“Writing is re-writing” – this is the mantra of all creative writing teachers and workshop leaders. The theory is that lots of people can write a story, but only a select few can hone it until it becomes a wonderful story. Or maybe the theory is more like – it’s OK if your first version is crap as long as you know why it’s crap. So to teach creative writing is to teach recognising what doesn’t work.
Funnily enough, lots of writers find it excruciating to get the first draft down on paper, especially if it’s a novel and it’s likely to take you the best part of your life. Most writers tell you they much prefer the editing, the re-writing, the artful deliberation over cutting and switching, the adding of prepositions here and there, and the removing of adjectives (everyone hates adjectives).
I don’t like editing much. That’s not to say that my first drafts are by any means perfect. I just prefer the excitement of producing something new, of seeing the twisty, turny thing that inhabits my head (that’s the story, fyi, not my alter ego) taking on life on the paper. For me it takes a lot of false starts and juggling and trying out as I go along – that’s the kind of editing I enjoy. I have recently rediscovered the joy of writing the initial draft by hand and transposing it onto computer, honing as I go, to make a better, already pre-edited first draft. This also helps me to engage with the words, seeing the same font on the same screen over and over again makes it near impossible to really take in the words.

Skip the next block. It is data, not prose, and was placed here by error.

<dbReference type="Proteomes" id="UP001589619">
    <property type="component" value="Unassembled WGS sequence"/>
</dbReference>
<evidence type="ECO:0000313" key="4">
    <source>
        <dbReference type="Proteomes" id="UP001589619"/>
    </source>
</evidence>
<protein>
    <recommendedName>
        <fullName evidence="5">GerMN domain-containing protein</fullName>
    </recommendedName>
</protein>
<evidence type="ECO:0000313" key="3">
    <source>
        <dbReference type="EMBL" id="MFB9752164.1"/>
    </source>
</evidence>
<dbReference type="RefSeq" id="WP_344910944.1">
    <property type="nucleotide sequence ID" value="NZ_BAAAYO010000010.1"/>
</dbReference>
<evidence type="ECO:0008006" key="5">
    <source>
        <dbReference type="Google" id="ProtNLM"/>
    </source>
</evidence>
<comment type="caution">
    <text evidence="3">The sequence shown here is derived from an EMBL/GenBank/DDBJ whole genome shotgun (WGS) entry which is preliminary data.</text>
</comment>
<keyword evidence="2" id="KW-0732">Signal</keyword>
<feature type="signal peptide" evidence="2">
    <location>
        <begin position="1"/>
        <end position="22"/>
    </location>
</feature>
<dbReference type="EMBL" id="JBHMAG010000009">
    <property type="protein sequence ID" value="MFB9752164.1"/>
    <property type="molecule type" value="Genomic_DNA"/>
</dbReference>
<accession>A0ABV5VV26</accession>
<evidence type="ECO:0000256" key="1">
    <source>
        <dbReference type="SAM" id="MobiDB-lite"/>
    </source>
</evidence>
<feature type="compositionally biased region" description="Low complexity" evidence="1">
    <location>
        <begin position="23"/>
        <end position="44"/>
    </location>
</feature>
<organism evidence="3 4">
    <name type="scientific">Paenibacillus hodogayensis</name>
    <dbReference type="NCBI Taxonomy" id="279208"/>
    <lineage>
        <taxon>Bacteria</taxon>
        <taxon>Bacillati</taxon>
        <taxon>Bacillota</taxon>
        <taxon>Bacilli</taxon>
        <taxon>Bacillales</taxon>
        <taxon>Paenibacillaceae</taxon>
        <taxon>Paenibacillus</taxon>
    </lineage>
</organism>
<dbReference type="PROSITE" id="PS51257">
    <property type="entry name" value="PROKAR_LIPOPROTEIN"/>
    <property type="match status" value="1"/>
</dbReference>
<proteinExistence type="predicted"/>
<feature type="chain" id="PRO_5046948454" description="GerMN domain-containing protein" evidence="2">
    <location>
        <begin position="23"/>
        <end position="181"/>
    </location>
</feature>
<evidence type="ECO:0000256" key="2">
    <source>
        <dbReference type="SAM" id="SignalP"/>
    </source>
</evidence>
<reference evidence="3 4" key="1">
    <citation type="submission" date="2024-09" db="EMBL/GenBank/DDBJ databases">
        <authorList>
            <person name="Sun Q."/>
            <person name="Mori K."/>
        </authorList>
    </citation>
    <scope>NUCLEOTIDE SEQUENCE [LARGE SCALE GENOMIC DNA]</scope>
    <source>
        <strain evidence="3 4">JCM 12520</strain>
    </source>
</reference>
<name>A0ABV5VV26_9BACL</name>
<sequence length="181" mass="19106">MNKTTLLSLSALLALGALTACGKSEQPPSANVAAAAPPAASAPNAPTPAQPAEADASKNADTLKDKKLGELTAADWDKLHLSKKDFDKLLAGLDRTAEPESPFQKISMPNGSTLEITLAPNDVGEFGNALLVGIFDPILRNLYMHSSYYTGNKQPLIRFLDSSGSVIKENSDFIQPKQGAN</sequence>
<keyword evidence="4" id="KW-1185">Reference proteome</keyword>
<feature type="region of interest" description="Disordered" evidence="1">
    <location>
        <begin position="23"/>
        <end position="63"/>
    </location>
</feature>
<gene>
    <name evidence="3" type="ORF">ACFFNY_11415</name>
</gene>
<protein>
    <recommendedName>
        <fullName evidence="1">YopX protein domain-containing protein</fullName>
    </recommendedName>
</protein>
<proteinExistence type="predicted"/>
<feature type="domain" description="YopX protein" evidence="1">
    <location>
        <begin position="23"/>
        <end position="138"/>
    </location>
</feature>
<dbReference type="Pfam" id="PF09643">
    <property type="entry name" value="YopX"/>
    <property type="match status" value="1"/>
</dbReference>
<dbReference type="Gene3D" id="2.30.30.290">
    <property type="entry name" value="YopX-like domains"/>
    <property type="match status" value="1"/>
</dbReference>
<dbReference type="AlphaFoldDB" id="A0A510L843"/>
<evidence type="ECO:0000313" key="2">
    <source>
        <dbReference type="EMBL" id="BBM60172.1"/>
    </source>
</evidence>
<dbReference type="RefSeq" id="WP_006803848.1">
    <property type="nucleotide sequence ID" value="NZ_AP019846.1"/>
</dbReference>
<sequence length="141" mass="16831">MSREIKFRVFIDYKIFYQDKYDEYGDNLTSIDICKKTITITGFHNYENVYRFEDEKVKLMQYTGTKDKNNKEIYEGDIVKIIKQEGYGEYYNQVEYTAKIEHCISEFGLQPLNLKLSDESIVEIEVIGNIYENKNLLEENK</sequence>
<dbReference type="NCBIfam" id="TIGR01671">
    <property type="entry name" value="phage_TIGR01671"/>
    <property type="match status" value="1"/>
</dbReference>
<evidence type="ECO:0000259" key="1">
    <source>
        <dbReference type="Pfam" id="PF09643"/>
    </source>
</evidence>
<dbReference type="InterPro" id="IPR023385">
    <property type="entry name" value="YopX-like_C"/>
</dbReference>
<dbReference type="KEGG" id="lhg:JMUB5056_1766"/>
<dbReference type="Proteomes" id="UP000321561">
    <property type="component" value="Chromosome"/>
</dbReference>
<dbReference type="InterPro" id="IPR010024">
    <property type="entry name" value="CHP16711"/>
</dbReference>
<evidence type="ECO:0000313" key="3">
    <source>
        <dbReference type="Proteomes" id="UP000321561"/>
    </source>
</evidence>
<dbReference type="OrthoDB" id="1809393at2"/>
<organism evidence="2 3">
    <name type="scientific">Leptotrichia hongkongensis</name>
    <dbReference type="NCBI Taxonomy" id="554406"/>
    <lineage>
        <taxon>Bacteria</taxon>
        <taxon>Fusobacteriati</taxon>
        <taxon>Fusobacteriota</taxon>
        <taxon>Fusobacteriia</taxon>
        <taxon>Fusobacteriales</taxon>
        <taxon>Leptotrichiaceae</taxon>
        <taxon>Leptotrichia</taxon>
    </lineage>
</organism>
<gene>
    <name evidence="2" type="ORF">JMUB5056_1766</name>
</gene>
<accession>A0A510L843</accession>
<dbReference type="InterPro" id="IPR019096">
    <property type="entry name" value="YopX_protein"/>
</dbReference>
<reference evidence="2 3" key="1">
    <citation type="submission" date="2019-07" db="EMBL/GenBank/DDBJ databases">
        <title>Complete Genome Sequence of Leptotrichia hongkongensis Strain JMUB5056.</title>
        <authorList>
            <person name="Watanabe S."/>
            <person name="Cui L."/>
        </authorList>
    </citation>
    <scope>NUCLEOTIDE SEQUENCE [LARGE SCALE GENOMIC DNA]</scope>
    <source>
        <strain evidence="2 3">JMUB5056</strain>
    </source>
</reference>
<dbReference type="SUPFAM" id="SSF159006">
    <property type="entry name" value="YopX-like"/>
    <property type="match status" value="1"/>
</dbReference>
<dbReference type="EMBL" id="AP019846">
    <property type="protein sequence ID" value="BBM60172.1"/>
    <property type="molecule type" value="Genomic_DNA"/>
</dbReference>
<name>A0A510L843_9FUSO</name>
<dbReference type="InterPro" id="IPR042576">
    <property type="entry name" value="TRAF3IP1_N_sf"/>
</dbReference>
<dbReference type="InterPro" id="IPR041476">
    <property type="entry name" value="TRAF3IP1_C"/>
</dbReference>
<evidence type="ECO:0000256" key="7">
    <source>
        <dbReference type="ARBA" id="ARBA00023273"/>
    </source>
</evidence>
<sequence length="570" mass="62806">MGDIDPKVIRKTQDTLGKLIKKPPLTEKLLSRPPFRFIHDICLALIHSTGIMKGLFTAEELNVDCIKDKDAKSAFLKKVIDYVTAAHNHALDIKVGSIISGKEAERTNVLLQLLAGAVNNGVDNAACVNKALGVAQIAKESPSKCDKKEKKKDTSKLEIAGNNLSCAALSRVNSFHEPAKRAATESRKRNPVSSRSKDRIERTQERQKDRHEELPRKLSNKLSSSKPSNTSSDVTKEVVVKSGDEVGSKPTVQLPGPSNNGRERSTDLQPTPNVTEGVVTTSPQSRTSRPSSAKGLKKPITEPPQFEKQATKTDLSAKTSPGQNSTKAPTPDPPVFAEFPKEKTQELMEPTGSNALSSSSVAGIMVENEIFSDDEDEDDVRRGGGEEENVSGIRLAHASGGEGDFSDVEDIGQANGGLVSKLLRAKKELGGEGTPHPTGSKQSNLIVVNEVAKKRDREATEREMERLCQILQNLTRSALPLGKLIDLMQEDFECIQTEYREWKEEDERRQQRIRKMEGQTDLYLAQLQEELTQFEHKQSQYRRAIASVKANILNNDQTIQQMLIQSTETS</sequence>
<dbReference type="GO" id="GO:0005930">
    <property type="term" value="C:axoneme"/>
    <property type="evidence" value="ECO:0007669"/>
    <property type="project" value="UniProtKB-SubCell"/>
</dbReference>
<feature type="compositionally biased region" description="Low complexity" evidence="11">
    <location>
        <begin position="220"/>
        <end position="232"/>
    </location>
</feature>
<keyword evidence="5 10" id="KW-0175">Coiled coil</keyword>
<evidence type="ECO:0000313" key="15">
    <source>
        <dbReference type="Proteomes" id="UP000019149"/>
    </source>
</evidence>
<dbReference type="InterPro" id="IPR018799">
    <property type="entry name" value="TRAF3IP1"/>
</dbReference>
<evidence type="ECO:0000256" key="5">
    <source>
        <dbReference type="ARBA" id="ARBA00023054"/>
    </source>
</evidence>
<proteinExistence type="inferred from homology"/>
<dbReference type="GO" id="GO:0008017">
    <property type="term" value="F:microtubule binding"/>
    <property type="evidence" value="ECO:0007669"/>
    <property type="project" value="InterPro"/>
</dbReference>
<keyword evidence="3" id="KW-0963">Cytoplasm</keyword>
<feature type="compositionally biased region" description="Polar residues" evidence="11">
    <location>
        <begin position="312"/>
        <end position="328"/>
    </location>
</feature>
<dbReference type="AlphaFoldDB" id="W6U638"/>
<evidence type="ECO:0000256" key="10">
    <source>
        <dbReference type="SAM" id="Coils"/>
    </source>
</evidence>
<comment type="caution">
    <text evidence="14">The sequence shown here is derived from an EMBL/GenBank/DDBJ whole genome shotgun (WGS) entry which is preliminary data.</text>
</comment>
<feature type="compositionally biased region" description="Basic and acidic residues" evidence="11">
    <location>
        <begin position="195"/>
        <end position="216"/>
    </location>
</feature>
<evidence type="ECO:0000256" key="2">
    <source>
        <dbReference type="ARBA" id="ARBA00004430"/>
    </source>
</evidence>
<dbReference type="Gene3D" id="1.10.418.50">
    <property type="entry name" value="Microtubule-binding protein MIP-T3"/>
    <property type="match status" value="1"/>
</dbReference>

In the end, though, editing comes to us all. The grueling re-reads and even more grueling re-writes. This week I prepared the manuscript of my debut novel for the publisher. That’s the worst kind of editing. Making sure the chapters, paragraphs and dialogue sections are laid out in the way that reflects your meaning and style, you can’t expect a copy editor to be a mind reader after all. I have deliberated over whether to start a new line, whether to indent, whether to italicise, and everything else imaginable that nobody else will ever notice or care about.
Now the manuscript is gone, I have to admit there is a huge amount of satisfaction in finally letting go and deciding that, for better or worse, the text is finished. I’m actually not regretting anything (yet), but what comes next is all new and mysterious and I have plenty of time to muse over the fate awaiting my story when it’s finally released to the world later this year. I’ll be posting more ‘diary’ entries to keep you updated on all the grisly details.